I think the BATFE would look upon that as something like a Straw Purchase. It's still a transfer in their eyes.
Would you loan a gun to someone?
 
I have a sort of answer to that. For a rental (we used to do them), you still fill out a 4473, and still make the phone call, if you're a dealer.

That's pretty cut and dried.

Now, in free states, like mine, it's a non-issue, since 2 non dealers can do a transaction, no calls or registration or paperwork. Don't even have to know each other.
 
C-pher said:
If it was someone close, like my kid or or my cousin? Yes.
To a guy down the street? No.

He never said who these two people were.
He said they were family members but remember where you live [wink]
 
So, let's just say that my Grandfather says that he was wanting me to have one of his guns.

But I want to shoot it. I can't bring it home with me to shoot? And being that he's in KY and I'm in MA...it's going to be hard for me to bring it back next week...


I'm just saying. [wink]
 
No, it's a transfer and you can't transfer a handgun over state lines without an FFL involved except in the cases that were already explained.
What if it wasn't your Grand Dad but a "friend" that wanted you to have it?
We're still at what Len and I have said.
 
Ron Glidden has been advising people that it was OK to loan a gun to a relative, on a permanent basis. It was NOT a transfer (according to Ron) as ownership doesn't change.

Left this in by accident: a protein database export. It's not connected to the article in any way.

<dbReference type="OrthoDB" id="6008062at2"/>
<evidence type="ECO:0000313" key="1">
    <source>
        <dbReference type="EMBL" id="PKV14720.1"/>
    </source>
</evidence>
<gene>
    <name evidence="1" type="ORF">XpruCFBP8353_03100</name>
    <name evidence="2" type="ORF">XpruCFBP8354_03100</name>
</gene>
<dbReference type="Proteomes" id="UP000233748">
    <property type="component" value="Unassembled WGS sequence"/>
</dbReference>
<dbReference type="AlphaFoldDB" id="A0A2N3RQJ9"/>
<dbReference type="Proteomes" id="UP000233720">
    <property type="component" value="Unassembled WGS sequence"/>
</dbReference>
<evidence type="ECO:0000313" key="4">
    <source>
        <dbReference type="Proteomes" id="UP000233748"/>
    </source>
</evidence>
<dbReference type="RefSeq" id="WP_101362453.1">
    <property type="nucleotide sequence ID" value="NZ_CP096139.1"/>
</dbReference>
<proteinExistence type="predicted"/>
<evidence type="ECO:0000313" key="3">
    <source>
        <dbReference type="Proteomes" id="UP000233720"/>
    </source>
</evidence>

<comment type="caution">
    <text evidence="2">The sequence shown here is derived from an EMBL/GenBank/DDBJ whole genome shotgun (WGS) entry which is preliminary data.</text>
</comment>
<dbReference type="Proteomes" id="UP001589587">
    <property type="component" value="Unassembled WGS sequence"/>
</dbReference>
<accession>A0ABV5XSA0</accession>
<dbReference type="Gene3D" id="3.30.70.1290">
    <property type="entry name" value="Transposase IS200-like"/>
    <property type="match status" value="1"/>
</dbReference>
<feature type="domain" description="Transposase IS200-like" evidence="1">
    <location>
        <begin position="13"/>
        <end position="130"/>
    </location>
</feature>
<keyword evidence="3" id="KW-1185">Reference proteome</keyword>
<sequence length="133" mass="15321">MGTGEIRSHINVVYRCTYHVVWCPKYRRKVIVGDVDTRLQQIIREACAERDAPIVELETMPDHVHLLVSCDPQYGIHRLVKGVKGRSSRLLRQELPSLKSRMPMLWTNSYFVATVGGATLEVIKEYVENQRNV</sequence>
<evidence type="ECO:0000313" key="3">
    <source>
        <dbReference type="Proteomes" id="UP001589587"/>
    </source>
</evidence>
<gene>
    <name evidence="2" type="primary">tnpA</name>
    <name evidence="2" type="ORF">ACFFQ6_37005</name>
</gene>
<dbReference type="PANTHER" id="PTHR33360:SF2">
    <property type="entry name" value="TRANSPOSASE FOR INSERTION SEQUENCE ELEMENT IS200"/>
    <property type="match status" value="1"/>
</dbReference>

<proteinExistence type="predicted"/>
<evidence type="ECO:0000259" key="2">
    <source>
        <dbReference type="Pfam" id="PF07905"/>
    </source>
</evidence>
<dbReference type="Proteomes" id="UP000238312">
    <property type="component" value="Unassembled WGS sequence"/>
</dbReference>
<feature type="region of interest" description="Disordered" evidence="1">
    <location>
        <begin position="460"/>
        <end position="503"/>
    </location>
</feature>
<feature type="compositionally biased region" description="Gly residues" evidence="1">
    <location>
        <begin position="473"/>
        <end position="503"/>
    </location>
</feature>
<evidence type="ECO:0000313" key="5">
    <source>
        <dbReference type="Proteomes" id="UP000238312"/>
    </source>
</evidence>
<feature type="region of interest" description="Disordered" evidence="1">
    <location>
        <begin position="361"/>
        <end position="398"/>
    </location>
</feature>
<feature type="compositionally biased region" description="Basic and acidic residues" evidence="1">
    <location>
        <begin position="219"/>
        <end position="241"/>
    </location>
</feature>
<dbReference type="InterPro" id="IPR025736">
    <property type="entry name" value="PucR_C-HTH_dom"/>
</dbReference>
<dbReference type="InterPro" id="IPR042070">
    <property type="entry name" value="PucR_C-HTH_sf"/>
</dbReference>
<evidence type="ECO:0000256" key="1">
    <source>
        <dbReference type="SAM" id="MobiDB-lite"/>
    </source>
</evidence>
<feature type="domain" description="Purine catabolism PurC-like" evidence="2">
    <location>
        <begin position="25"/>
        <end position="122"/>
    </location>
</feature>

The party who is looking after the gun can use it, etc. They just can't sell/give it away (not theirs to give). The legal owner can put it in their will and when they pass the executor makes it "official" and ownership transfers.

I have borrowed a gun from a friend (attorney) while my CCW piece was sent off to repair. I had possession of his gun for probably 4-6 weeks. Not an issue. Now my collection is very significantly larger and wouldn't have the need for such a favor.
 
LenS said:
Ron Glidden has been advising people that it was OK to loan a gun to a relative, on a permanent basis. It was NOT a transfer (according to Ron) as ownership doesn't change.

The party who is looking after the gun can use it, etc. They just can't sell/give it away (not theirs to give). The legal owner can put it in their will and when they pass the executor makes it "official" and ownership transfers.

I have borrowed a gun from a friend (attorney) while my CCW piece was sent off to repair. I had possession of his gun for probably 4-6 weeks. Not an issue. Now my collection is very significantly larger and wouldn't have the need for such a favor.
Over state lines or just in state?
 
Specifically his advice was over state lines! It was a way to get guns that were due to be inherited to the next owner without hassle and the 1998 law getting in the way.

Feds don't care about transporting "normal" (non F/A) guns across state lines, ownership doesn't change and thus they won't care about this arrangement. That is the message that Ron has been preaching since 1998 anyway, including publicly in his seminars.

Many LEOs are telling widows that they must go thru FFLs on inheritance transfers and that will kill any handguns from being transferable! Bad Advice!!
 
I know the BATF doesn't care about the transport but we're talking about the transfer of possession.